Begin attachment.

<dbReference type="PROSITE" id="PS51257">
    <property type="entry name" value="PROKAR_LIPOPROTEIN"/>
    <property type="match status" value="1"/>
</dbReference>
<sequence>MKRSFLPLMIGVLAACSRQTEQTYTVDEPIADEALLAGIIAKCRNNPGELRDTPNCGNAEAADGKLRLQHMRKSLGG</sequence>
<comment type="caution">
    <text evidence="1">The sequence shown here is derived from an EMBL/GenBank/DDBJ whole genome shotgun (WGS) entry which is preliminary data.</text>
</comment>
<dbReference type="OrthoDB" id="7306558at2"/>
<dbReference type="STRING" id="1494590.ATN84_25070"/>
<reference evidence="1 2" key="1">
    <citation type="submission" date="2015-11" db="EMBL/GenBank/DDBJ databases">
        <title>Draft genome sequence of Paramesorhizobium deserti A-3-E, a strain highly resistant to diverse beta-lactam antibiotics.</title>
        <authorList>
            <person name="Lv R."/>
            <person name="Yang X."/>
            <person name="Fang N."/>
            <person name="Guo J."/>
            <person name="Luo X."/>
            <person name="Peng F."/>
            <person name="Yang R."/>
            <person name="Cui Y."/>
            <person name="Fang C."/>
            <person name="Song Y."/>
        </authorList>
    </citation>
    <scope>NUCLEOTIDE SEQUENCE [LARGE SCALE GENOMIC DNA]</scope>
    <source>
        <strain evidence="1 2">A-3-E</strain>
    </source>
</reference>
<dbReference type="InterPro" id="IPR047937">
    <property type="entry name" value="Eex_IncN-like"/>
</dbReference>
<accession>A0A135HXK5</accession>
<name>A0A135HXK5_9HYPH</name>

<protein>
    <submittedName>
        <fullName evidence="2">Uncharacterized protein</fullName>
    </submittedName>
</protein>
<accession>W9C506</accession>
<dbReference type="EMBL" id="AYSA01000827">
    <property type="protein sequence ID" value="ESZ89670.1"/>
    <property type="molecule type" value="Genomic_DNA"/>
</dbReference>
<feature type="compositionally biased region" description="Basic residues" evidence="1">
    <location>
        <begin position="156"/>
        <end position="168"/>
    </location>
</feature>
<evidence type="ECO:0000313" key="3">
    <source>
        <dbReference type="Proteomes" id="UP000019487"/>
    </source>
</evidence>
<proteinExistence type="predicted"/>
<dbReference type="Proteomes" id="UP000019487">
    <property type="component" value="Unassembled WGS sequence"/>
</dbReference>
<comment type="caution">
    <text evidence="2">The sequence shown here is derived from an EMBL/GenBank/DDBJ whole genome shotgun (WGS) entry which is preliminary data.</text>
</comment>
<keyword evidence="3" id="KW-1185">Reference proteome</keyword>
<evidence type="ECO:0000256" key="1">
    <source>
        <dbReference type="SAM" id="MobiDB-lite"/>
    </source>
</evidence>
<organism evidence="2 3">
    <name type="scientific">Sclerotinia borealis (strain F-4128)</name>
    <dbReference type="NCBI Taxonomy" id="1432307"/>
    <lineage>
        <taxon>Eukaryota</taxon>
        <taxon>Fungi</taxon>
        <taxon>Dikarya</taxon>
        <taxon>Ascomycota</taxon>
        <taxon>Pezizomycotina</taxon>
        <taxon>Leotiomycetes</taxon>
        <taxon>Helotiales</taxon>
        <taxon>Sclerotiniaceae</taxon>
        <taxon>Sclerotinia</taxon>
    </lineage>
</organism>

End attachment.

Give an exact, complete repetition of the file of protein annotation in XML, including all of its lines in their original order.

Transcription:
<dbReference type="PROSITE" id="PS51257">
    <property type="entry name" value="PROKAR_LIPOPROTEIN"/>
    <property type="match status" value="1"/>
</dbReference>
<sequence>MKRSFLPLMIGVLAACSRQTEQTYTVDEPIADEALLAGIIAKCRNNPGELRDTPNCGNAEAADGKLRLQHMRKSLGG</sequence>
<comment type="caution">
    <text evidence="1">The sequence shown here is derived from an EMBL/GenBank/DDBJ whole genome shotgun (WGS) entry which is preliminary data.</text>
</comment>
<dbReference type="OrthoDB" id="7306558at2"/>
<dbReference type="STRING" id="1494590.ATN84_25070"/>
<reference evidence="1 2" key="1">
    <citation type="submission" date="2015-11" db="EMBL/GenBank/DDBJ databases">
        <title>Draft genome sequence of Paramesorhizobium deserti A-3-E, a strain highly resistant to diverse beta-lactam antibiotics.</title>
        <authorList>
            <person name="Lv R."/>
            <person name="Yang X."/>
            <person name="Fang N."/>
            <person name="Guo J."/>
            <person name="Luo X."/>
            <person name="Peng F."/>
            <person name="Yang R."/>
            <person name="Cui Y."/>
            <person name="Fang C."/>
            <person name="Song Y."/>
        </authorList>
    </citation>
    <scope>NUCLEOTIDE SEQUENCE [LARGE SCALE GENOMIC DNA]</scope>
    <source>
        <strain evidence="1 2">A-3-E</strain>
    </source>
</reference>
<dbReference type="InterPro" id="IPR047937">
    <property type="entry name" value="Eex_IncN-like"/>
</dbReference>
<accession>A0A135HXK5</accession>
<name>A0A135HXK5_9HYPH</name>

<protein>
    <submittedName>
        <fullName evidence="2">Uncharacterized protein</fullName>
    </submittedName>
</protein>
<accession>W9C506</accession>
<dbReference type="EMBL" id="AYSA01000827">
    <property type="protein sequence ID" value="ESZ89670.1"/>
    <property type="molecule type" value="Genomic_DNA"/>
</dbReference>
<feature type="compositionally biased region" description="Basic residues" evidence="1">
    <location>
        <begin position="156"/>
        <end position="168"/>
    </location>
</feature>
<evidence type="ECO:0000313" key="3">
    <source>
        <dbReference type="Proteomes" id="UP000019487"/>
    </source>
</evidence>
<proteinExistence type="predicted"/>
<dbReference type="Proteomes" id="UP000019487">
    <property type="component" value="Unassembled WGS sequence"/>
</dbReference>
<comment type="caution">
    <text evidence="2">The sequence shown here is derived from an EMBL/GenBank/DDBJ whole genome shotgun (WGS) entry which is preliminary data.</text>
</comment>
<keyword evidence="3" id="KW-1185">Reference proteome</keyword>
<evidence type="ECO:0000256" key="1">
    <source>
        <dbReference type="SAM" id="MobiDB-lite"/>
    </source>
</evidence>
<organism evidence="2 3">
    <name type="scientific">Sclerotinia borealis (strain F-4128)</name>
    <dbReference type="NCBI Taxonomy" id="1432307"/>
    <lineage>
        <taxon>Eukaryota</taxon>
        <taxon>Fungi</taxon>
        <taxon>Dikarya</taxon>
        <taxon>Ascomycota</taxon>
        <taxon>Pezizomycotina</taxon>
        <taxon>Leotiomycetes</taxon>
        <taxon>Helotiales</taxon>
        <taxon>Sclerotiniaceae</taxon>
        <taxon>Sclerotinia</taxon>
    </lineage>
</organism>